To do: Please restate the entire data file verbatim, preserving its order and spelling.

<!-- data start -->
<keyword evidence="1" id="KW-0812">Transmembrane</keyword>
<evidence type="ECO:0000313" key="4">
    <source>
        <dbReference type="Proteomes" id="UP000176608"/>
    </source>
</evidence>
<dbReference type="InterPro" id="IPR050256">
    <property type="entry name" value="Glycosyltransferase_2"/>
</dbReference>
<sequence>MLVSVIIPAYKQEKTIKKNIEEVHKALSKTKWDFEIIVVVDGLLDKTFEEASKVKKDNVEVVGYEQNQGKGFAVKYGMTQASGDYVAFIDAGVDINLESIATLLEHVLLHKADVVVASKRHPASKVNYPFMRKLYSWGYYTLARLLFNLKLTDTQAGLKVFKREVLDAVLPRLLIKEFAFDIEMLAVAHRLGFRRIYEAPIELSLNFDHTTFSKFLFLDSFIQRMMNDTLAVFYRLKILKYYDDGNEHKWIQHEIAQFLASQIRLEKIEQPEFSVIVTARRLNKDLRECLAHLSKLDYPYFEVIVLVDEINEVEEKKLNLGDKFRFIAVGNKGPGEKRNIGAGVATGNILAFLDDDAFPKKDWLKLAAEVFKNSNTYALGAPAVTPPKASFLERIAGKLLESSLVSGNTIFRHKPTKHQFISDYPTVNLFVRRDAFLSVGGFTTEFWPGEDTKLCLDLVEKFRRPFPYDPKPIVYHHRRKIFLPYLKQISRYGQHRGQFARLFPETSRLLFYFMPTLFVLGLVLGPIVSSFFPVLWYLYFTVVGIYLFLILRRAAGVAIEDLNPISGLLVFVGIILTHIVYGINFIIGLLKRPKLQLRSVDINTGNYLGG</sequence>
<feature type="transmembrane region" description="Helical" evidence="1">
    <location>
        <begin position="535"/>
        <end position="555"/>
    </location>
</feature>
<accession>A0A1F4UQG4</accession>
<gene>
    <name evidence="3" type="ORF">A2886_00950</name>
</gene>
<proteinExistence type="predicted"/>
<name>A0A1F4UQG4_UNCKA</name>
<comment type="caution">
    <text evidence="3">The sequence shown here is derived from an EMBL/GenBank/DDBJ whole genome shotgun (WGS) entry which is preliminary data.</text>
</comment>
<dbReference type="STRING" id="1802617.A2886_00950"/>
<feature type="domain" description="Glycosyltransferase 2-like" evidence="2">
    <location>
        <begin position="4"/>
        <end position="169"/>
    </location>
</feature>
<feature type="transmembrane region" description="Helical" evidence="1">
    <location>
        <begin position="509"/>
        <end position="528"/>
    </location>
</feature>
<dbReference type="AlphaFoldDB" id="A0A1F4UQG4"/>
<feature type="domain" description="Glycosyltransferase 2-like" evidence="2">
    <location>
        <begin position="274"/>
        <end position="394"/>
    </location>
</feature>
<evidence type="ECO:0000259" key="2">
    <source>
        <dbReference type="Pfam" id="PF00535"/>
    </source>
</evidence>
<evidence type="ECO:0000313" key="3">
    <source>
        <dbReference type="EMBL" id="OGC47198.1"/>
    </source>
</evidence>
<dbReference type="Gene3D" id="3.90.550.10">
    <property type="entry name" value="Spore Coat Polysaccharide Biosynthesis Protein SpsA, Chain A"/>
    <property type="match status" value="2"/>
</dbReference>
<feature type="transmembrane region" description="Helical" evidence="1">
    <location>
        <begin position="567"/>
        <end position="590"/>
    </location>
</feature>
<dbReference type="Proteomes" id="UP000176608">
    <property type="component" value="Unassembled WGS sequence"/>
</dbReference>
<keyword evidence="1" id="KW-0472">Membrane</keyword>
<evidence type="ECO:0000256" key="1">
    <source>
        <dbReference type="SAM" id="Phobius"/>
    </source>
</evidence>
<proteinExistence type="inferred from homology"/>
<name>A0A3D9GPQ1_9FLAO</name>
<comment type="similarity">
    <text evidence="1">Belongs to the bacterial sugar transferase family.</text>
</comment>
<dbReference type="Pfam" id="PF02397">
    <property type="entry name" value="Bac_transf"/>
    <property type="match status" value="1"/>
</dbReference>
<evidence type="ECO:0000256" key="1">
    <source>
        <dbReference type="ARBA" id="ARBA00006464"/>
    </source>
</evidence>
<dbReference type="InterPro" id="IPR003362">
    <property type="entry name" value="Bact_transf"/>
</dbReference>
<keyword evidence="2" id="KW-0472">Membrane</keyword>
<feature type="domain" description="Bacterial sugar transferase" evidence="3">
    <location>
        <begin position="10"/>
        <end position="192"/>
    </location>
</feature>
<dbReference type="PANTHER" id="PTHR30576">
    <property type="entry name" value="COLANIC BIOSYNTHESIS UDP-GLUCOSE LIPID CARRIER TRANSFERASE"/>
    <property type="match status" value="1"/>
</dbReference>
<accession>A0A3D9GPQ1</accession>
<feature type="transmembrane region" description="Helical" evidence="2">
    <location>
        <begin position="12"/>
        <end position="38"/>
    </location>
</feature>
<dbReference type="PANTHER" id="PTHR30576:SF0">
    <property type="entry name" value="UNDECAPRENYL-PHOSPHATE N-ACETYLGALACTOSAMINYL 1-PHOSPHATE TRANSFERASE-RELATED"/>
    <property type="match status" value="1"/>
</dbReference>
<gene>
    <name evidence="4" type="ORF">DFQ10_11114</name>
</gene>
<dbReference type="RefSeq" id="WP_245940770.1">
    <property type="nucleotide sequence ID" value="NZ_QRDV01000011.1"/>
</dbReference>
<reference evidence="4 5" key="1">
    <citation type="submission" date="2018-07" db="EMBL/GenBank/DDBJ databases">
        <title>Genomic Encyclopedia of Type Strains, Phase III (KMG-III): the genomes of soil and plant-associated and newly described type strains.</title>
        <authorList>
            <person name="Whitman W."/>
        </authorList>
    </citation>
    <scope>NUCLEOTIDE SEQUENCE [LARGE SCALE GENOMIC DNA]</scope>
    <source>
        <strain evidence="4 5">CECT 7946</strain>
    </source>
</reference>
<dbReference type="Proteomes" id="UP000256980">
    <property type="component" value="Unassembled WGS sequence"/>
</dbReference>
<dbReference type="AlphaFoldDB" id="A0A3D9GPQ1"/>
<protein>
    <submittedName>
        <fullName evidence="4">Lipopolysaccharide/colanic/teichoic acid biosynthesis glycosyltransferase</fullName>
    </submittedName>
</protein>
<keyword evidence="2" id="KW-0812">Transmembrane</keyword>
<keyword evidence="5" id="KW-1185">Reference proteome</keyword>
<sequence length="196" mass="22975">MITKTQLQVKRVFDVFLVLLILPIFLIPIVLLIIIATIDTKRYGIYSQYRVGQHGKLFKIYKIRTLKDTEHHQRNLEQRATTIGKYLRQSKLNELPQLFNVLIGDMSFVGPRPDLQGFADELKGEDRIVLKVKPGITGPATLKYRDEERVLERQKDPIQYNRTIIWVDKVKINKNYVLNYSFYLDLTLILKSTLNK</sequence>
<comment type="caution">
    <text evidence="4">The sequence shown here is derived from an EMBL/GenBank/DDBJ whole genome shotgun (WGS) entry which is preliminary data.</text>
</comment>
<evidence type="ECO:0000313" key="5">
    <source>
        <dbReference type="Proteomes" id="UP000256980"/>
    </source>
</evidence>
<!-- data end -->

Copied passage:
<keyword evidence="1" id="KW-0812">Transmembrane</keyword>
<evidence type="ECO:0000313" key="4">
    <source>
        <dbReference type="Proteomes" id="UP000176608"/>
    </source>
</evidence>
<dbReference type="InterPro" id="IPR050256">
    <property type="entry name" value="Glycosyltransferase_2"/>
</dbReference>
<sequence>MLVSVIIPAYKQEKTIKKNIEEVHKALSKTKWDFEIIVVVDGLLDKTFEEASKVKKDNVEVVGYEQNQGKGFAVKYGMTQASGDYVAFIDAGVDINLESIATLLEHVLLHKADVVVASKRHPASKVNYPFMRKLYSWGYYTLARLLFNLKLTDTQAGLKVFKREVLDAVLPRLLIKEFAFDIEMLAVAHRLGFRRIYEAPIELSLNFDHTTFSKFLFLDSFIQRMMNDTLAVFYRLKILKYYDDGNEHKWIQHEIAQFLASQIRLEKIEQPEFSVIVTARRLNKDLRECLAHLSKLDYPYFEVIVLVDEINEVEEKKLNLGDKFRFIAVGNKGPGEKRNIGAGVATGNILAFLDDDAFPKKDWLKLAAEVFKNSNTYALGAPAVTPPKASFLERIAGKLLESSLVSGNTIFRHKPTKHQFISDYPTVNLFVRRDAFLSVGGFTTEFWPGEDTKLCLDLVEKFRRPFPYDPKPIVYHHRRKIFLPYLKQISRYGQHRGQFARLFPETSRLLFYFMPTLFVLGLVLGPIVSSFFPVLWYLYFTVVGIYLFLILRRAAGVAIEDLNPISGLLVFVGIILTHIVYGINFIIGLLKRPKLQLRSVDINTGNYLGG</sequence>
<feature type="transmembrane region" description="Helical" evidence="1">
    <location>
        <begin position="535"/>
        <end position="555"/>
    </location>
</feature>
<accession>A0A1F4UQG4</accession>
<gene>
    <name evidence="3" type="ORF">A2886_00950</name>
</gene>
<proteinExistence type="predicted"/>
<name>A0A1F4UQG4_UNCKA</name>
<comment type="caution">
    <text evidence="3">The sequence shown here is derived from an EMBL/GenBank/DDBJ whole genome shotgun (WGS) entry which is preliminary data.</text>
</comment>
<dbReference type="STRING" id="1802617.A2886_00950"/>
<feature type="domain" description="Glycosyltransferase 2-like" evidence="2">
    <location>
        <begin position="4"/>
        <end position="169"/>
    </location>
</feature>
<feature type="transmembrane region" description="Helical" evidence="1">
    <location>
        <begin position="509"/>
        <end position="528"/>
    </location>
</feature>
<dbReference type="AlphaFoldDB" id="A0A1F4UQG4"/>
<feature type="domain" description="Glycosyltransferase 2-like" evidence="2">
    <location>
        <begin position="274"/>
        <end position="394"/>
    </location>
</feature>
<evidence type="ECO:0000259" key="2">
    <source>
        <dbReference type="Pfam" id="PF00535"/>
    </source>
</evidence>
<evidence type="ECO:0000313" key="3">
    <source>
        <dbReference type="EMBL" id="OGC47198.1"/>
    </source>
</evidence>
<dbReference type="Gene3D" id="3.90.550.10">
    <property type="entry name" value="Spore Coat Polysaccharide Biosynthesis Protein SpsA, Chain A"/>
    <property type="match status" value="2"/>
</dbReference>
<feature type="transmembrane region" description="Helical" evidence="1">
    <location>
        <begin position="567"/>
        <end position="590"/>
    </location>
</feature>
<dbReference type="Proteomes" id="UP000176608">
    <property type="component" value="Unassembled WGS sequence"/>
</dbReference>
<keyword evidence="1" id="KW-0472">Membrane</keyword>
<evidence type="ECO:0000256" key="1">
    <source>
        <dbReference type="SAM" id="Phobius"/>
    </source>
</evidence>
<proteinExistence type="inferred from homology"/>
<name>A0A3D9GPQ1_9FLAO</name>
<comment type="similarity">
    <text evidence="1">Belongs to the bacterial sugar transferase family.</text>
</comment>
<dbReference type="Pfam" id="PF02397">
    <property type="entry name" value="Bac_transf"/>
    <property type="match status" value="1"/>
</dbReference>
<evidence type="ECO:0000256" key="1">
    <source>
        <dbReference type="ARBA" id="ARBA00006464"/>
    </source>
</evidence>
<dbReference type="InterPro" id="IPR003362">
    <property type="entry name" value="Bact_transf"/>
</dbReference>
<keyword evidence="2" id="KW-0472">Membrane</keyword>
<feature type="domain" description="Bacterial sugar transferase" evidence="3">
    <location>
        <begin position="10"/>
        <end position="192"/>
    </location>
</feature>
<dbReference type="PANTHER" id="PTHR30576">
    <property type="entry name" value="COLANIC BIOSYNTHESIS UDP-GLUCOSE LIPID CARRIER TRANSFERASE"/>
    <property type="match status" value="1"/>
</dbReference>
<accession>A0A3D9GPQ1</accession>
<feature type="transmembrane region" description="Helical" evidence="2">
    <location>
        <begin position="12"/>
        <end position="38"/>
    </location>
</feature>
<dbReference type="PANTHER" id="PTHR30576:SF0">
    <property type="entry name" value="UNDECAPRENYL-PHOSPHATE N-ACETYLGALACTOSAMINYL 1-PHOSPHATE TRANSFERASE-RELATED"/>
    <property type="match status" value="1"/>
</dbReference>
<gene>
    <name evidence="4" type="ORF">DFQ10_11114</name>
</gene>
<dbReference type="RefSeq" id="WP_245940770.1">
    <property type="nucleotide sequence ID" value="NZ_QRDV01000011.1"/>
</dbReference>
<reference evidence="4 5" key="1">
    <citation type="submission" date="2018-07" db="EMBL/GenBank/DDBJ databases">
        <title>Genomic Encyclopedia of Type Strains, Phase III (KMG-III): the genomes of soil and plant-associated and newly described type strains.</title>
        <authorList>
            <person name="Whitman W."/>
        </authorList>
    </citation>
    <scope>NUCLEOTIDE SEQUENCE [LARGE SCALE GENOMIC DNA]</scope>
    <source>
        <strain evidence="4 5">CECT 7946</strain>
    </source>
</reference>
<dbReference type="Proteomes" id="UP000256980">
    <property type="component" value="Unassembled WGS sequence"/>
</dbReference>
<dbReference type="AlphaFoldDB" id="A0A3D9GPQ1"/>
<protein>
    <submittedName>
        <fullName evidence="4">Lipopolysaccharide/colanic/teichoic acid biosynthesis glycosyltransferase</fullName>
    </submittedName>
</protein>
<keyword evidence="2" id="KW-0812">Transmembrane</keyword>
<keyword evidence="5" id="KW-1185">Reference proteome</keyword>
<sequence length="196" mass="22975">MITKTQLQVKRVFDVFLVLLILPIFLIPIVLLIIIATIDTKRYGIYSQYRVGQHGKLFKIYKIRTLKDTEHHQRNLEQRATTIGKYLRQSKLNELPQLFNVLIGDMSFVGPRPDLQGFADELKGEDRIVLKVKPGITGPATLKYRDEERVLERQKDPIQYNRTIIWVDKVKINKNYVLNYSFYLDLTLILKSTLNK</sequence>
<comment type="caution">
    <text evidence="4">The sequence shown here is derived from an EMBL/GenBank/DDBJ whole genome shotgun (WGS) entry which is preliminary data.</text>
</comment>
<evidence type="ECO:0000313" key="5">
    <source>
        <dbReference type="Proteomes" id="UP000256980"/>
    </source>
</evidence>